Note:eQUEST is Qualified Software for Calculating Commercial Building Tax Deductions first enacted under the Energy Policy Act of 2005 (EPACT), later extended by the Emergency Economic Stabilization Act of 2008 and most recently extended and modified by the PATH Act of 2015. eQUEST 3.65 is qualified, effective 19 October 2016, for buildings placed into service on or after to January 1, 2016; eQUEST 3.63b is qualified, effective 9 September 2009, for buildings placed into service prior to January 1, 2016. The requirements for software to be qualified for use in these deductions were first covered by IRS Notice 2006-52 and then amplified by IRS IRB 2008-14 and again clarified by IRS IRB 2012-17 with further guidelines provided by DOE and added DOE guidelines for buildings placed in service in 2016 and later.The submission packages, including ASHRAE Standard 140 testing, can be found here.
DOE-2 is a widely used and accepted freeware building energy analysis program that can predict the energy use and cost for all types of buildings. DOE-2 uses a description of the building layout, constructions, operating schedules, conditioning systems (lighting, HVAC, etc.) and utility rates provided by the user, along with weather data, to perform an hourly simulation of the building and to estimate utility bills. The “plain” DOE-2 program is a “Command Prompt” program which requires substantial experience to learn to use effectively while offering researchers and experts significant flexibility; eQUEST is a complete interactive Windows implementation of the DOE-2 program with added wizards and graphic displays to aid in the use of DOE-2.
You can review more information about DOE-2 including download of program and documentation. We currently offer you our “latest and greatest” version as well as “legacy” version. DOE-2.2 is the newest DOE-2 building energy simulation and cost calculation engine. DOE-2.2 is the “simulation engine” contained within eQUEST; we strongly recommend you consider eQUEST before trying to use “plain” DOE-2. DOE-2.2 can run in windows versions from XP to 10. DOE-2.1E is the “legacy” version of DOE-2.
Note:DOE-2 is Qualified Software for Calculating Commercial Building Tax Deductions first enacted under the Energy Policy Act of 2005 (EPACT), later extended by the Emergency Economic Stabilization Act of 2008 and most recently extended and modified by the PATH Act of 2015. DOE-2.2-48y is qualified, effective 19 October 2016, for buildings placed into service on or after to January 1, 2016; DOE-2.2-047d is qualified, effective 9 September 2009, for buildings placed into service prior to January 1, 2016. The requirements for software to be qualified for use in these deductions were first covered by IRS Notice 2006-52 and then amplified by IRS IRB 2008-14 and again clarified by IRS IRB 2012-17 with further guidelines provided by DOE and added DOE guidelines for buildings placed in service in 2016 and later.The submission packages, including ASHRAE Standard 140 testing, can be found here.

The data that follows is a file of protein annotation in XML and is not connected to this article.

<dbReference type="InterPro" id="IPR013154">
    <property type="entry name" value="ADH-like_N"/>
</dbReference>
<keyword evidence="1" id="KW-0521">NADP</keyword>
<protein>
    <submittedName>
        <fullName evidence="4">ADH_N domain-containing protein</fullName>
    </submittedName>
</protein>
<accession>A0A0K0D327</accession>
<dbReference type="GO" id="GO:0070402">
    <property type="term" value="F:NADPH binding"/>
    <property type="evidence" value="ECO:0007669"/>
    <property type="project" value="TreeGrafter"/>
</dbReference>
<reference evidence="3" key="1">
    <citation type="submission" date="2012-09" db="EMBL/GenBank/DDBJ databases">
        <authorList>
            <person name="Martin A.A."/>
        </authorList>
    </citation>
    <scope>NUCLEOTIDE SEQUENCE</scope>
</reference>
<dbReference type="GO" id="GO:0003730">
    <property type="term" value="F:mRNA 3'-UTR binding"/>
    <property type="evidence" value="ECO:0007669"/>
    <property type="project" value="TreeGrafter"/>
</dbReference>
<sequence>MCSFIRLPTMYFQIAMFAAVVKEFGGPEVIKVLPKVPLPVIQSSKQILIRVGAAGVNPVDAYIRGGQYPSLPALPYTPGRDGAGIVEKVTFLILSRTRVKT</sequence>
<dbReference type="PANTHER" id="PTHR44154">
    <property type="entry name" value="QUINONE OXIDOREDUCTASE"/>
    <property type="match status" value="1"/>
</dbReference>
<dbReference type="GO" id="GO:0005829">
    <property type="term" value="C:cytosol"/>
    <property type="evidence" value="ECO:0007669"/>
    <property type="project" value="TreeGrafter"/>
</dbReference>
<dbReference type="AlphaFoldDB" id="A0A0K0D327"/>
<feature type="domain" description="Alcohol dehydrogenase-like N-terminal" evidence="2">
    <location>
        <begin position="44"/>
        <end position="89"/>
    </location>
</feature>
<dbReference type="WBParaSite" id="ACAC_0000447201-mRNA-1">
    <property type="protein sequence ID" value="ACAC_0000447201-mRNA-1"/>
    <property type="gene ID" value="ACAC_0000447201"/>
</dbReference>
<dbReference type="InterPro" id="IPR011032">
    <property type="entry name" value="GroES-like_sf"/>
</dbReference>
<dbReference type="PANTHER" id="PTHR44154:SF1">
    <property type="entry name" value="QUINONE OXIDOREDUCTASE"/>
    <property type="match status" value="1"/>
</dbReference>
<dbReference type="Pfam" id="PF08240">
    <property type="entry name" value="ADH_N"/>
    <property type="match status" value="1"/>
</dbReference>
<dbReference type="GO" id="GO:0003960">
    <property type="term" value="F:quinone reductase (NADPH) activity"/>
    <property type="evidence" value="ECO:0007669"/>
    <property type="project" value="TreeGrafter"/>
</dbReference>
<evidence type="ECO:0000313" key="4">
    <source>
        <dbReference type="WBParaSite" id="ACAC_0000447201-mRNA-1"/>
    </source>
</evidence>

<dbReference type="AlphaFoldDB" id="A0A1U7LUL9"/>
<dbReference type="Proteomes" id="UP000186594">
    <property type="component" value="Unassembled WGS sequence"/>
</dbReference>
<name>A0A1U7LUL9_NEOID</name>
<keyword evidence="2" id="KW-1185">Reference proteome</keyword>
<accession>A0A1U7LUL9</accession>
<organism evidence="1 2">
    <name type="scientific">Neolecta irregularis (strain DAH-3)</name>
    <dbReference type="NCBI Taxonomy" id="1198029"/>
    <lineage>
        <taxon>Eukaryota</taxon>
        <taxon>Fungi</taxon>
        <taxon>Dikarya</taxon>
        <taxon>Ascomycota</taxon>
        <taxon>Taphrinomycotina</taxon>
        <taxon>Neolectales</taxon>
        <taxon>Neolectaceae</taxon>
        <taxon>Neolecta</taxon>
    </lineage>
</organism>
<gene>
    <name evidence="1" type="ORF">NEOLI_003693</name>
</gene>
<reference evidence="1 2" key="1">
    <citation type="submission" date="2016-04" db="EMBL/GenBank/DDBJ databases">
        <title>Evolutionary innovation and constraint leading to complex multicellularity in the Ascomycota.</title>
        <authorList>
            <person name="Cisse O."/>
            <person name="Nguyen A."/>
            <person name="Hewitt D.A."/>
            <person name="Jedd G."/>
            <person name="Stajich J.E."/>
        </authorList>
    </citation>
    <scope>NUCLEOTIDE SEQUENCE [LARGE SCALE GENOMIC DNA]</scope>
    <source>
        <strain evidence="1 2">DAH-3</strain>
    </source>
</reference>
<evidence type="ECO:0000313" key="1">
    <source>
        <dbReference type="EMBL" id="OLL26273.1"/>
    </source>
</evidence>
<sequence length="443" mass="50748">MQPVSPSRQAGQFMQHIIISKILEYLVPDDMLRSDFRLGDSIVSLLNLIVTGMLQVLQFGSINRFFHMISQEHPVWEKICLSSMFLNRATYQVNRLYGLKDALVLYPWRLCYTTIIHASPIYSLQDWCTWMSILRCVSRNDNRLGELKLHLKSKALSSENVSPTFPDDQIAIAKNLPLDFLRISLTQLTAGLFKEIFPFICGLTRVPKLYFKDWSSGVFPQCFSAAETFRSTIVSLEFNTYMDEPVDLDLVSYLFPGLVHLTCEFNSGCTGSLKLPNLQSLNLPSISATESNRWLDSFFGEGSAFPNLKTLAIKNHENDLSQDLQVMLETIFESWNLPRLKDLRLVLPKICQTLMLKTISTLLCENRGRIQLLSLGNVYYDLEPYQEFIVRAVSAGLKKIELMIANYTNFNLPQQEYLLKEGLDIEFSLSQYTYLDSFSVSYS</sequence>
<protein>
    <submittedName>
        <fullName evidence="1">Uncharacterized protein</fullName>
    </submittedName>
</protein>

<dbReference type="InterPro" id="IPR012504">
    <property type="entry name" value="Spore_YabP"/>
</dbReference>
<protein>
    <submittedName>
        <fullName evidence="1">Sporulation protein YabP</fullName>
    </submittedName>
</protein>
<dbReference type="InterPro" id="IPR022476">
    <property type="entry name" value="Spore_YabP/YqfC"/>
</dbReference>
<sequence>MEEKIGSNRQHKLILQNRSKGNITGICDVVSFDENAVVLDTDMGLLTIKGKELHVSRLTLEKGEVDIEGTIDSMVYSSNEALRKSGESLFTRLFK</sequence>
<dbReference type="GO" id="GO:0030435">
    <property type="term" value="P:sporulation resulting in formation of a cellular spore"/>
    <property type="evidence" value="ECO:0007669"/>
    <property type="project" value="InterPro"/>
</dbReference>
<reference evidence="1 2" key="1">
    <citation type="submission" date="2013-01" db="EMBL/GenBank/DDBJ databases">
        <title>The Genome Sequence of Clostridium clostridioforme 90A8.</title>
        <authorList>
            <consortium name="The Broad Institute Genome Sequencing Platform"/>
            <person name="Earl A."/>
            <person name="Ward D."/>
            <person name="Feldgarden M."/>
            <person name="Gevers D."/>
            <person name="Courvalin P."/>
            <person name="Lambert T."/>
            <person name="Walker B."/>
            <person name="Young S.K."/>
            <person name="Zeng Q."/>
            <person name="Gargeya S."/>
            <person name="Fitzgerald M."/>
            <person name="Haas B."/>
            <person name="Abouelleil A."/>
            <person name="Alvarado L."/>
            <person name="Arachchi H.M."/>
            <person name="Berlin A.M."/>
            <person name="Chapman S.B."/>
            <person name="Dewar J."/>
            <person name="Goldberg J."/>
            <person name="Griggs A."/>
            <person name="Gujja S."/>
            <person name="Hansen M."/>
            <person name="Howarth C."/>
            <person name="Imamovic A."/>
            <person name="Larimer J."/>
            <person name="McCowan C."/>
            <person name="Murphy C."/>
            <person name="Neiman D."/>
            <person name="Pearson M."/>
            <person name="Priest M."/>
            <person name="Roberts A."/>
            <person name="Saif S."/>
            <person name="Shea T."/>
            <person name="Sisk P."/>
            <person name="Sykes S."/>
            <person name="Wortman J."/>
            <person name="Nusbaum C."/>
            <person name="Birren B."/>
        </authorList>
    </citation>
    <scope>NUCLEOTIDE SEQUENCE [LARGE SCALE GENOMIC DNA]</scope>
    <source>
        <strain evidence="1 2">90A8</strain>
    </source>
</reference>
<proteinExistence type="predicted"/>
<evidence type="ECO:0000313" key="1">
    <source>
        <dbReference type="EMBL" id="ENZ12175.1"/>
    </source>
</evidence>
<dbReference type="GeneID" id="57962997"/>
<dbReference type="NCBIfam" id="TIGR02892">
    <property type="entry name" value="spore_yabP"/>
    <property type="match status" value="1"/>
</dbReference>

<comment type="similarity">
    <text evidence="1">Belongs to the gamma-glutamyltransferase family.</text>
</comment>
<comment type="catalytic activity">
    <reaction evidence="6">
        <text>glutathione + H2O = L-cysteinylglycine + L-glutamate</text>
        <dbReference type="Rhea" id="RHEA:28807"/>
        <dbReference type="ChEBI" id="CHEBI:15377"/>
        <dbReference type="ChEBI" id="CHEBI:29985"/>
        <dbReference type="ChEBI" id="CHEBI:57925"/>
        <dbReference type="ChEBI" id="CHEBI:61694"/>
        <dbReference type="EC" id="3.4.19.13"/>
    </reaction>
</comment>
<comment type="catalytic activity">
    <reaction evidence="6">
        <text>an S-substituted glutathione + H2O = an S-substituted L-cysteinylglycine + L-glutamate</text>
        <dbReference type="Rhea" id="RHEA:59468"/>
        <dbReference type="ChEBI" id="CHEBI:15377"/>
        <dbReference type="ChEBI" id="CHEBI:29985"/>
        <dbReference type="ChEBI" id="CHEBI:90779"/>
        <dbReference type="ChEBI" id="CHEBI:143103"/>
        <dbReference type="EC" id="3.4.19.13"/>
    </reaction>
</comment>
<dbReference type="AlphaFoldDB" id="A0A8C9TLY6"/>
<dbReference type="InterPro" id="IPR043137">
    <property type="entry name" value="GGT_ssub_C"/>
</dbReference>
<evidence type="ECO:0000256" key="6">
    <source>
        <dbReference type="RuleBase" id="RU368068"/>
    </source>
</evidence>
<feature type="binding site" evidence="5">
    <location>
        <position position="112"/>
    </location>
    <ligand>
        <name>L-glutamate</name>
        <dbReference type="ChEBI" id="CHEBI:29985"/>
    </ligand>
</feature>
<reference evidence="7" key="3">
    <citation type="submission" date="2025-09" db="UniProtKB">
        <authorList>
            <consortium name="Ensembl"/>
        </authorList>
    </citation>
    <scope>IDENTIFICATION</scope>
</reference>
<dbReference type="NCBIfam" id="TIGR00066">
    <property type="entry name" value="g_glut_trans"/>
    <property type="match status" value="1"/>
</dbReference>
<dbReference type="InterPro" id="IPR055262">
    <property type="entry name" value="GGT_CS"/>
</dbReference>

The Weather Data & Utilities page provides a description of and access to weather data processing utilities which provide a variety of pre-processed weather data compatible with eQUEST, DOE-2.x and PowerDOE. The available utilities include eQ_WthProc which can process EnergyPlus (epw) and DOEWthwhich can process NOAA/NCDC (TRY, TMY, etc.) files into eQUEST/DOE-2 (bin) files.Utilities are also available to process eQUEST/DOE-2 (bin) files, including the capability to list, convert to/from text format, create statistical summaries, and other functions.
PowerDOE is not available as it has been discontinued in favor of eQUEST. PowerDOE is our previous generation (1990's “legacy”) application; use eQUEST for the most up-to-date user interface and DOE-2 simulation capabilities. PowerDOE included an earlier version DOE-2.2 as its simulation 'engine' for all energy and cost calculations. Note that PowerDOE was designed for previous generations of Windows and will not operate properly when installed in more recent versions such as Windows 7. For this reason PowerDOE has been discontinued.